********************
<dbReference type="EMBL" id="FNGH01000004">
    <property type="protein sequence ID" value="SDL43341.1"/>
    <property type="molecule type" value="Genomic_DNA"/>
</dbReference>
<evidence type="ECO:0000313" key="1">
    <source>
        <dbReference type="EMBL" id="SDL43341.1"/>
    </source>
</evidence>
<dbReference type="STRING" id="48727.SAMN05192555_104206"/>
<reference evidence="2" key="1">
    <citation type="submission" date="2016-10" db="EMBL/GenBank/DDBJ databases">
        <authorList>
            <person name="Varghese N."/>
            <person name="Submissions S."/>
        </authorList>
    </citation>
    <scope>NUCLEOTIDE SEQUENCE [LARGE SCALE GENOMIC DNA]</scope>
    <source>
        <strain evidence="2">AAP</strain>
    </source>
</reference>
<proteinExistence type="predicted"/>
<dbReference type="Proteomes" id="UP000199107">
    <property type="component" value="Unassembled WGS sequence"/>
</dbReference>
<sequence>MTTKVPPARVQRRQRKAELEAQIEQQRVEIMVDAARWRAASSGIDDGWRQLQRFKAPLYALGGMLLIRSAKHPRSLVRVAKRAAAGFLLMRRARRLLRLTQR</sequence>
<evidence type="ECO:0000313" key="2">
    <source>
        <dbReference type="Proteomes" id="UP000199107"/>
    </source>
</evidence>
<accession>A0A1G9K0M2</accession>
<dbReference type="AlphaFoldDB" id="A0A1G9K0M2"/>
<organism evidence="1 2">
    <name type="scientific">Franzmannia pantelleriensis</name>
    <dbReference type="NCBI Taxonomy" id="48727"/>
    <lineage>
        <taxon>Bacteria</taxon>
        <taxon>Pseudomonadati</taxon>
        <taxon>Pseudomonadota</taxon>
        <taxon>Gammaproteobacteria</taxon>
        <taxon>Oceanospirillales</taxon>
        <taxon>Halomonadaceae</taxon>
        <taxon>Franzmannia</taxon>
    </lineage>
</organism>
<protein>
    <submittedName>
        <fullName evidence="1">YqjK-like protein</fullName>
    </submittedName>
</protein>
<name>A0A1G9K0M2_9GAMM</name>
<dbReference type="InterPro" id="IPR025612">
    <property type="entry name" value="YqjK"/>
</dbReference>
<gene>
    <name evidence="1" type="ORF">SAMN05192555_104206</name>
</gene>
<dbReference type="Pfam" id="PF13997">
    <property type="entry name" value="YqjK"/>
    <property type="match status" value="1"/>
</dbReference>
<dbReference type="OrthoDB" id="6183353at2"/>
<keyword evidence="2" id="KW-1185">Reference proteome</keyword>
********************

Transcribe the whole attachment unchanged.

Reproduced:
<dbReference type="EMBL" id="FNGH01000004">
    <property type="protein sequence ID" value="SDL43341.1"/>
    <property type="molecule type" value="Genomic_DNA"/>
</dbReference>
<evidence type="ECO:0000313" key="1">
    <source>
        <dbReference type="EMBL" id="SDL43341.1"/>
    </source>
</evidence>
<dbReference type="STRING" id="48727.SAMN05192555_104206"/>
<reference evidence="2" key="1">
    <citation type="submission" date="2016-10" db="EMBL/GenBank/DDBJ databases">
        <authorList>
            <person name="Varghese N."/>
            <person name="Submissions S."/>
        </authorList>
    </citation>
    <scope>NUCLEOTIDE SEQUENCE [LARGE SCALE GENOMIC DNA]</scope>
    <source>
        <strain evidence="2">AAP</strain>
    </source>
</reference>
<proteinExistence type="predicted"/>
<dbReference type="Proteomes" id="UP000199107">
    <property type="component" value="Unassembled WGS sequence"/>
</dbReference>
<sequence>MTTKVPPARVQRRQRKAELEAQIEQQRVEIMVDAARWRAASSGIDDGWRQLQRFKAPLYALGGMLLIRSAKHPRSLVRVAKRAAAGFLLMRRARRLLRLTQR</sequence>
<evidence type="ECO:0000313" key="2">
    <source>
        <dbReference type="Proteomes" id="UP000199107"/>
    </source>
</evidence>
<accession>A0A1G9K0M2</accession>
<dbReference type="AlphaFoldDB" id="A0A1G9K0M2"/>
<organism evidence="1 2">
    <name type="scientific">Franzmannia pantelleriensis</name>
    <dbReference type="NCBI Taxonomy" id="48727"/>
    <lineage>
        <taxon>Bacteria</taxon>
        <taxon>Pseudomonadati</taxon>
        <taxon>Pseudomonadota</taxon>
        <taxon>Gammaproteobacteria</taxon>
        <taxon>Oceanospirillales</taxon>
        <taxon>Halomonadaceae</taxon>
        <taxon>Franzmannia</taxon>
    </lineage>
</organism>
<protein>
    <submittedName>
        <fullName evidence="1">YqjK-like protein</fullName>
    </submittedName>
</protein>
<name>A0A1G9K0M2_9GAMM</name>
<dbReference type="InterPro" id="IPR025612">
    <property type="entry name" value="YqjK"/>
</dbReference>
<gene>
    <name evidence="1" type="ORF">SAMN05192555_104206</name>
</gene>
<dbReference type="Pfam" id="PF13997">
    <property type="entry name" value="YqjK"/>
    <property type="match status" value="1"/>
</dbReference>
<dbReference type="OrthoDB" id="6183353at2"/>
<keyword evidence="2" id="KW-1185">Reference proteome</keyword>